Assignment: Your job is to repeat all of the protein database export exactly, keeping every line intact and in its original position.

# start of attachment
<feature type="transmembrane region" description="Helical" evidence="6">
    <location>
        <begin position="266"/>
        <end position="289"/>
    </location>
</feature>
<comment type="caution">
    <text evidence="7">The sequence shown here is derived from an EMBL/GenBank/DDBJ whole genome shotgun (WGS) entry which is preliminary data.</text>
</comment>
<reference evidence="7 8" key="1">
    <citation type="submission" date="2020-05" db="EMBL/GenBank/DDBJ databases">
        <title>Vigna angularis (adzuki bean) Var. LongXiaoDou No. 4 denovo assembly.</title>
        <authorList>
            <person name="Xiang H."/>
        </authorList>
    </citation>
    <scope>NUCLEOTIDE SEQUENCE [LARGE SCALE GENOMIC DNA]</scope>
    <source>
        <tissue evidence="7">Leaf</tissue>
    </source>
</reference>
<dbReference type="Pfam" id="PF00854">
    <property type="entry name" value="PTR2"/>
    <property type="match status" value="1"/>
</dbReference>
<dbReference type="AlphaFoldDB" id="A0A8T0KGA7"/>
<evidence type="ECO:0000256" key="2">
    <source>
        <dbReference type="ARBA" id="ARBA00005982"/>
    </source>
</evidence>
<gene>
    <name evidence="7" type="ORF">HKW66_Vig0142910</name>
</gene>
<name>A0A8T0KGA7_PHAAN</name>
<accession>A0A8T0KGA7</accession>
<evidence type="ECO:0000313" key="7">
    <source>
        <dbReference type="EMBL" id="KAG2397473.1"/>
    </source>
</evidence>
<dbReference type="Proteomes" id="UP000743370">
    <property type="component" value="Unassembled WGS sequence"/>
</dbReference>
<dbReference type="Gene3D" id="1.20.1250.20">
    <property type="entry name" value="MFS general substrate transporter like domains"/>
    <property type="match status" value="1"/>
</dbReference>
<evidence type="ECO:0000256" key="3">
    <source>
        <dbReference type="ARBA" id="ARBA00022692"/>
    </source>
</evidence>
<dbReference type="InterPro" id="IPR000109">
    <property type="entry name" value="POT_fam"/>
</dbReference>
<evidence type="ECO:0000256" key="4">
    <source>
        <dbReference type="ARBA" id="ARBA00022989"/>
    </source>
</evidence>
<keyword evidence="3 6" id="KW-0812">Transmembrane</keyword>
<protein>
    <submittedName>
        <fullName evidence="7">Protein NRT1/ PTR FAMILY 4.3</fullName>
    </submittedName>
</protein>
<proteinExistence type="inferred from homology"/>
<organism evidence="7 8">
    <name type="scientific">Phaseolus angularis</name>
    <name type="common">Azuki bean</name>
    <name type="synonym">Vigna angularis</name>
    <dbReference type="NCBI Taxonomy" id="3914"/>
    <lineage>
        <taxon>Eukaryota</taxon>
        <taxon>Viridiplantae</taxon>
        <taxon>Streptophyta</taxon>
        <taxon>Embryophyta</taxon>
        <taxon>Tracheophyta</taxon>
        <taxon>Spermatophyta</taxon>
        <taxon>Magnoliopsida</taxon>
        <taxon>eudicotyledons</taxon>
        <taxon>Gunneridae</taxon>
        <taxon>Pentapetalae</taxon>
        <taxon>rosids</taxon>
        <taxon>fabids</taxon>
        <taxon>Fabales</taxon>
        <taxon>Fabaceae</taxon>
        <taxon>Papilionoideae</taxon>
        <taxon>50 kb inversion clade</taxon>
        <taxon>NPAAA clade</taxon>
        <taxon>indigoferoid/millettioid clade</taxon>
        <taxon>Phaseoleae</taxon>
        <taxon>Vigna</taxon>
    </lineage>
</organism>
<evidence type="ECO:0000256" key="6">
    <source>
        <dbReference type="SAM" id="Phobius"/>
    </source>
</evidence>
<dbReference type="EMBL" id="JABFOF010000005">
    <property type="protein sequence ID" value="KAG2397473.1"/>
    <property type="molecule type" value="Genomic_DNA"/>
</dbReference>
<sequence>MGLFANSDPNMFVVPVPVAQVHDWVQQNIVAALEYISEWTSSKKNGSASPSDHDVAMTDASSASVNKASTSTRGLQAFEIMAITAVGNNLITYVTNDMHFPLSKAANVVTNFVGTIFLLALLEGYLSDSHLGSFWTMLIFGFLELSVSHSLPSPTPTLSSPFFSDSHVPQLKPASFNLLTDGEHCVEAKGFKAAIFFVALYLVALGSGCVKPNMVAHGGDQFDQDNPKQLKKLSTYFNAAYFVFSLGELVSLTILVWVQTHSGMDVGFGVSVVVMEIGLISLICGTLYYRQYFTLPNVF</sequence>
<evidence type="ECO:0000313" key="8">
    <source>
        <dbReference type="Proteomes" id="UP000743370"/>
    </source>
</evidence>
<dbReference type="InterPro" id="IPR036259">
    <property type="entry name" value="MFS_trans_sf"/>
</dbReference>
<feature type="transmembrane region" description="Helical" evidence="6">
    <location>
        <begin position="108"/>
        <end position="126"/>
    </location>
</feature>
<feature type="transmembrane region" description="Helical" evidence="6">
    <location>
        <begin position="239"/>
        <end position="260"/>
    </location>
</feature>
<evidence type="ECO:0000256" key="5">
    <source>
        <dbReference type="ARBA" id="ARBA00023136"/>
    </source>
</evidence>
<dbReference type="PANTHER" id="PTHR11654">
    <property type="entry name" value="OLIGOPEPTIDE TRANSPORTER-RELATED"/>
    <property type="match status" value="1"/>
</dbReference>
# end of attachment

<feature type="transmembrane region" description="Helical" evidence="6">
    <location>
        <begin position="266"/>
        <end position="289"/>
    </location>
</feature>
<comment type="caution">
    <text evidence="7">The sequence shown here is derived from an EMBL/GenBank/DDBJ whole genome shotgun (WGS) entry which is preliminary data.</text>
</comment>
<reference evidence="7 8" key="1">
    <citation type="submission" date="2020-05" db="EMBL/GenBank/DDBJ databases">
        <title>Vigna angularis (adzuki bean) Var. LongXiaoDou No. 4 denovo assembly.</title>
        <authorList>
            <person name="Xiang H."/>
        </authorList>
    </citation>
    <scope>NUCLEOTIDE SEQUENCE [LARGE SCALE GENOMIC DNA]</scope>
    <source>
        <tissue evidence="7">Leaf</tissue>
    </source>
</reference>
<dbReference type="Pfam" id="PF00854">
    <property type="entry name" value="PTR2"/>
    <property type="match status" value="1"/>
</dbReference>
<dbReference type="AlphaFoldDB" id="A0A8T0KGA7"/>
<evidence type="ECO:0000256" key="2">
    <source>
        <dbReference type="ARBA" id="ARBA00005982"/>
    </source>
</evidence>
<gene>
    <name evidence="7" type="ORF">HKW66_Vig0142910</name>
</gene>
<name>A0A8T0KGA7_PHAAN</name>
<accession>A0A8T0KGA7</accession>
<evidence type="ECO:0000313" key="7">
    <source>
        <dbReference type="EMBL" id="KAG2397473.1"/>
    </source>
</evidence>
<dbReference type="Proteomes" id="UP000743370">
    <property type="component" value="Unassembled WGS sequence"/>
</dbReference>
<dbReference type="Gene3D" id="1.20.1250.20">
    <property type="entry name" value="MFS general substrate transporter like domains"/>
    <property type="match status" value="1"/>
</dbReference>
<evidence type="ECO:0000256" key="3">
    <source>
        <dbReference type="ARBA" id="ARBA00022692"/>
    </source>
</evidence>
<dbReference type="InterPro" id="IPR000109">
    <property type="entry name" value="POT_fam"/>
</dbReference>
<evidence type="ECO:0000256" key="4">
    <source>
        <dbReference type="ARBA" id="ARBA00022989"/>
    </source>
</evidence>
<keyword evidence="3 6" id="KW-0812">Transmembrane</keyword>
<protein>
    <submittedName>
        <fullName evidence="7">Protein NRT1/ PTR FAMILY 4.3</fullName>
    </submittedName>
</protein>
<proteinExistence type="inferred from homology"/>
<organism evidence="7 8">
    <name type="scientific">Phaseolus angularis</name>
    <name type="common">Azuki bean</name>
    <name type="synonym">Vigna angularis</name>
    <dbReference type="NCBI Taxonomy" id="3914"/>
    <lineage>
        <taxon>Eukaryota</taxon>
        <taxon>Viridiplantae</taxon>
        <taxon>Streptophyta</taxon>
        <taxon>Embryophyta</taxon>
        <taxon>Tracheophyta</taxon>
        <taxon>Spermatophyta</taxon>
        <taxon>Magnoliopsida</taxon>
        <taxon>eudicotyledons</taxon>
        <taxon>Gunneridae</taxon>
        <taxon>Pentapetalae</taxon>
        <taxon>rosids</taxon>
        <taxon>fabids</taxon>
        <taxon>Fabales</taxon>
        <taxon>Fabaceae</taxon>
        <taxon>Papilionoideae</taxon>
        <taxon>50 kb inversion clade</taxon>
        <taxon>NPAAA clade</taxon>
        <taxon>indigoferoid/millettioid clade</taxon>
        <taxon>Phaseoleae</taxon>
        <taxon>Vigna</taxon>
    </lineage>
</organism>
<evidence type="ECO:0000256" key="6">
    <source>
        <dbReference type="SAM" id="Phobius"/>
    </source>
</evidence>
<dbReference type="EMBL" id="JABFOF010000005">
    <property type="protein sequence ID" value="KAG2397473.1"/>
    <property type="molecule type" value="Genomic_DNA"/>
</dbReference>
<sequence>MGLFANSDPNMFVVPVPVAQVHDWVQQNIVAALEYISEWTSSKKNGSASPSDHDVAMTDASSASVNKASTSTRGLQAFEIMAITAVGNNLITYVTNDMHFPLSKAANVVTNFVGTIFLLALLEGYLSDSHLGSFWTMLIFGFLELSVSHSLPSPTPTLSSPFFSDSHVPQLKPASFNLLTDGEHCVEAKGFKAAIFFVALYLVALGSGCVKPNMVAHGGDQFDQDNPKQLKKLSTYFNAAYFVFSLGELVSLTILVWVQTHSGMDVGFGVSVVVMEIGLISLICGTLYYRQYFTLPNVF</sequence>
<evidence type="ECO:0000313" key="8">
    <source>
        <dbReference type="Proteomes" id="UP000743370"/>
    </source>
</evidence>
<dbReference type="InterPro" id="IPR036259">
    <property type="entry name" value="MFS_trans_sf"/>
</dbReference>
<feature type="transmembrane region" description="Helical" evidence="6">
    <location>
        <begin position="108"/>
        <end position="126"/>
    </location>
</feature>
<feature type="transmembrane region" description="Helical" evidence="6">
    <location>
        <begin position="239"/>
        <end position="260"/>
    </location>
</feature>
<evidence type="ECO:0000256" key="5">
    <source>
        <dbReference type="ARBA" id="ARBA00023136"/>
    </source>
</evidence>
<dbReference type="PANTHER" id="PTHR11654">
    <property type="entry name" value="OLIGOPEPTIDE TRANSPORTER-RELATED"/>
    <property type="match status" value="1"/>
</dbReference>